The Nacatl are a race of "jungle-themed" catfolk from Naya, a shard of the plane of Alara. They resemble tigers, jaguars and ocelots, and are divided into three strains; Cloud, Wild and Savage. See, the nacatl used to own Naya, their empire stretching far and wide, but a religious nut named Marisi came out of the woods preaching that civilization had corrupted and weakened the nacatl, arguing that they needed to go back to a more primal lifestyle. The resultant civil discord as nacatl either fell for her dribble or shunned her ended up destroying the empire. Now, the bulk of the nacatl race are the Wild Nacatl - stone-wielding tribals who stalk the lowland jungles. The Cloud Nacatl are those who dwell in the mountaintop ruins of their former empire and still preserve their former civilization. Savage Nacatl are an extremist branch of the Wild Nacatl who refuse to even use stone tools, instead relying on teeth and claws like their primal ancestors.

The nishoba are a race of ogre-sized sabertoothed snow-leopard-folk, native to the continents of Terisiare and Otaria of Dominaria.

Rakshasa are black magic-practicing catfolk native to Tarkir, whose dark practices have warped them until they are considered both Cats and Demons in terms of creature type.

Warhammer 40,000[edit]

The back of the Warhammer 40k 6th Edition rulebook mentions "Homo sapiens hirsutus", or Felinids as one of the fifteen known races of abhumans. Because Games Workshop never gave a definitive description for Felinids from Warhammer 40,000 other than the fact that they're abhumans and have a suggestive feline name, /tg/ likes to imagine them as catgirls, regardless of other, more literal interpretations. So if you see an Imperial Guard regiment with cat ears and the player insists it's canon, that's why.

Red Dwarf[edit]

Evolution of Cat to Catfolk

The first non-human "party member" of the Red Dwarf TV show was Cat, the survivor of a race of humanoids who evolved from Lister's pet cat over the three million years that the ship was flying off aimlessly into deep space. So, naturally, in Red Dwarf - The RPG, Evolved Cats are one of the player options.

Unlike most catfolk, Red Dwarf catfolk aren't furries; they look like humans with slightly pointy ears and elongated canines. Sort of like downplayed elves with vampire teeth, really. Though according to dialogue in the show, they have six nipples, and it's implied the women thusly have six tits. They are characterized for being vain, shallow, short-sighted and self-centered, more interested in themselves and in looking as sexy as possible than in anything else, to the point of tending to ignore bigger issues to focus on their personal grooming.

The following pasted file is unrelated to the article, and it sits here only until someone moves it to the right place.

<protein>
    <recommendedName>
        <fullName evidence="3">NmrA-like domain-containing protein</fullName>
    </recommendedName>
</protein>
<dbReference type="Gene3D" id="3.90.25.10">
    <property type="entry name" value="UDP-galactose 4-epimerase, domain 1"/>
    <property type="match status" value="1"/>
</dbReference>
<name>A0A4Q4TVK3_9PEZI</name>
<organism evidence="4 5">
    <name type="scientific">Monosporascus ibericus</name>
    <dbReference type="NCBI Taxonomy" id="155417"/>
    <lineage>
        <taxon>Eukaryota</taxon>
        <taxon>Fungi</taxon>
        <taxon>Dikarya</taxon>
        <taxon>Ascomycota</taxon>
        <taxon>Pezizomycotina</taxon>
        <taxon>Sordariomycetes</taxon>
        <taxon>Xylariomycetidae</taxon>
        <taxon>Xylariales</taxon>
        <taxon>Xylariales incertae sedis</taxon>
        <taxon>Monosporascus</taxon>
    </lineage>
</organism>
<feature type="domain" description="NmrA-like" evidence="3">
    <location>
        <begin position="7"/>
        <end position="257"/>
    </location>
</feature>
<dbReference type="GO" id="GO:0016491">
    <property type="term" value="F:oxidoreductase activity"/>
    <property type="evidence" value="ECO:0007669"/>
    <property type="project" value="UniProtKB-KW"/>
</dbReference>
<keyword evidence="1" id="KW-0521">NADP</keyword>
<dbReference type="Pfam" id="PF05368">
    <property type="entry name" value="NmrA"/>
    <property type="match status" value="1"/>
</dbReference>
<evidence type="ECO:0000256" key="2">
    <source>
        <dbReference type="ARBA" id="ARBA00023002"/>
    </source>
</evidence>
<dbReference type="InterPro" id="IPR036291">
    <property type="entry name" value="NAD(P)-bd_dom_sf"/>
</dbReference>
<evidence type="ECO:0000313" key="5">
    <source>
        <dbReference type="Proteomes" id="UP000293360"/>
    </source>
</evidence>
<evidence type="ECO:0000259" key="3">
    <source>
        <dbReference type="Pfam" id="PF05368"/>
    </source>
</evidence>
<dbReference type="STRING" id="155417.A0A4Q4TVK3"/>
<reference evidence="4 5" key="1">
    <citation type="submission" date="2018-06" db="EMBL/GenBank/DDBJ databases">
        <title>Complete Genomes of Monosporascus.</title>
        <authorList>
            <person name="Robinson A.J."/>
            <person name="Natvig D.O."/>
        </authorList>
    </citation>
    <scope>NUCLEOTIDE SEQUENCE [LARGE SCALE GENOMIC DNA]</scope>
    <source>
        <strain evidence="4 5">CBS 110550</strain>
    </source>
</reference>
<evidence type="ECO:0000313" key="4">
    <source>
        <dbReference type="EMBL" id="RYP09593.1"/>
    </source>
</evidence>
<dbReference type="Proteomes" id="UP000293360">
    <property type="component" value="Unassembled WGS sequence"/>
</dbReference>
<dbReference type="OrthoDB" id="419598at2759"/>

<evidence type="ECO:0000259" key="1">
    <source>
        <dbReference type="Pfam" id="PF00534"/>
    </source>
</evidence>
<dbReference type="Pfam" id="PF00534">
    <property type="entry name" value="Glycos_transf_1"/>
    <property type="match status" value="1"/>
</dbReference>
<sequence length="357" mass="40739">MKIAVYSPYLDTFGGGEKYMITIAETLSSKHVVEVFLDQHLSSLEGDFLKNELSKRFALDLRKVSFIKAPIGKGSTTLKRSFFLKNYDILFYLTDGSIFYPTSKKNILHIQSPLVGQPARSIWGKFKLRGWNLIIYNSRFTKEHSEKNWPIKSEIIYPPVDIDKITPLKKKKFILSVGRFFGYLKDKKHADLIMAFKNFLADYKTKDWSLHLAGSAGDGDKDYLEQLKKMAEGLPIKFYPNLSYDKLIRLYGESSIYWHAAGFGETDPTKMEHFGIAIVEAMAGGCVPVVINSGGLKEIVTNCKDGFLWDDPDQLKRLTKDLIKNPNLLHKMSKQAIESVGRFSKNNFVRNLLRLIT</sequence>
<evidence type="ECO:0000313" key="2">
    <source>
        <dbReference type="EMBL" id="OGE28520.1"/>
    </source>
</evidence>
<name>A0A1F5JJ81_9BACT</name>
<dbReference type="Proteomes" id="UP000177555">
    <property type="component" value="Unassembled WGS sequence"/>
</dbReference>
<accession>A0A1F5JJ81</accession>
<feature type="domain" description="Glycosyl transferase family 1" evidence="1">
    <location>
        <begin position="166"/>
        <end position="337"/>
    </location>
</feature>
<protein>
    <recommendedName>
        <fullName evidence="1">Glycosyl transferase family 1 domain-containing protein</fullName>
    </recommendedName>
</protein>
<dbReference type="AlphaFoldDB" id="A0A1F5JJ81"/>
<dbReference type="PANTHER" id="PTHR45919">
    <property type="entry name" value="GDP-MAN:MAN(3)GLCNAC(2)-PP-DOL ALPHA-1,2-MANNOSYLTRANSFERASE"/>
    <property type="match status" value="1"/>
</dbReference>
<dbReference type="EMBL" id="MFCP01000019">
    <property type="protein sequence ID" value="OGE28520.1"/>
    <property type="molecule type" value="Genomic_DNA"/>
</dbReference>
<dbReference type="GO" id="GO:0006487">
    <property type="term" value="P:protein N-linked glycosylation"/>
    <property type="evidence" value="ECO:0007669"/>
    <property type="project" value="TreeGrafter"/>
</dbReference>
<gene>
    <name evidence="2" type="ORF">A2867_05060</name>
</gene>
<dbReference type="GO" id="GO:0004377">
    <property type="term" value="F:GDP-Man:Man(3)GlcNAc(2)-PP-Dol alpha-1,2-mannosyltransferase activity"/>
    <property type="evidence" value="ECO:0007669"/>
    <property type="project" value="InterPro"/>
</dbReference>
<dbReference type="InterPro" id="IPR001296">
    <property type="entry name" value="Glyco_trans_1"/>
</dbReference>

In the Red Dwarf RPG, Evolved Cats have maximum Agility 7, Dexterity 6, Strength 5, Perception 7, Intelligence 5 and Willpower 6. They get 1 free point in both the Awareness and Athletics skill, but their vanity and self-absorbed nature imposes a -2 penalty to all Empathy checks.

Monstergirls[edit]

Everybody loves catgirls, even the Space Marines. See Felinid above. Totally not a Xeno. Any such claims will be considered Heresy.

The catgirl is one of the most iconic forms of monstergirls in the known world, with a popularity that transcends multiple media and which means many actually don't recognize them as such, since catgirls are often held up as more of a "cute Japanese thing". They are endemic in Japanese media, especially fantasy settings ranging from classical to urban to star opera, and because of this, there are some on /tg/ who don't accept them as legitimate fantasy creatures, deriding them as weeaboo.

Like all of the "beastfolk monstergirls", exactly how cat-like they are differs hugely from depiction to depiction. At the lowest, most vanilla tier, you end up with a perfectly human girl who merely dresses up in a cat motif, has hair styled to resemble cat ears, and probably makes use of the iconic meowing verbal tic. These are, ironically, the most contentious of the catgirls, with most monstergirl fans mocking them as not really proper monstergirls, for the same reason "humans wearing cat-ear hairbands and strap-on tails" aren't considered catgirls. The average catgirl at the least has cat ears atop her head and a cat's tail sticking out of her rump, and this is the most iconic form for the race.

But, Japanese artists in particular like to get a bit more beastly: clawed (or outright paw-like) hands and/or feet, limbs covered in fur, and digitigrade legs are all common aspects on more "monstrous" catgirls. Some catgirls go so far as to have human-like faces but bodies entirely covered in fur (or at least colored to look that way), a rare but not unheard of "blending point" between the beastfolk and monstergirl fetish zones. In some corners of the internet, this is known as the "Flora Paradox", after a particularly prolific webcomic that uses this look for its catgirl protagonist: "If you'd hit that, you're a furry; if you wouldn't, you're gay". On /co/, this is known as either the Tigra Paradox, after the Marvel superheroine who happens to have that exact look or, more traditionally, the Cheetara Paradox, after the female protagonist of Thundercats.

Particularly in anime and Japanese media, catgirls often display cat-like mannerisms, such as loving fish, being easily distractible or lazy, hissing at people they don't like, etc. One especially iconic Japanese trait is a verbal tick where where they frequently say or finish their sentences with "nyan" (which sometimes comes in the form of a speech impediment instead). This is intended to ramp up the cuteness factor, and it stems from the fact that "nyan" is the Japanese onomotapeia for the noise a cat makes, equivalent to the Western "meow".

Whether or not the sphinx should be considered a catgirl is a topic of some debate. On the one hand, she literally is a blending of woman and cat. On the other hand, she traditionally very much doesn't look the typical catgirl, closer to a lion-centaur.

Gallery[edit]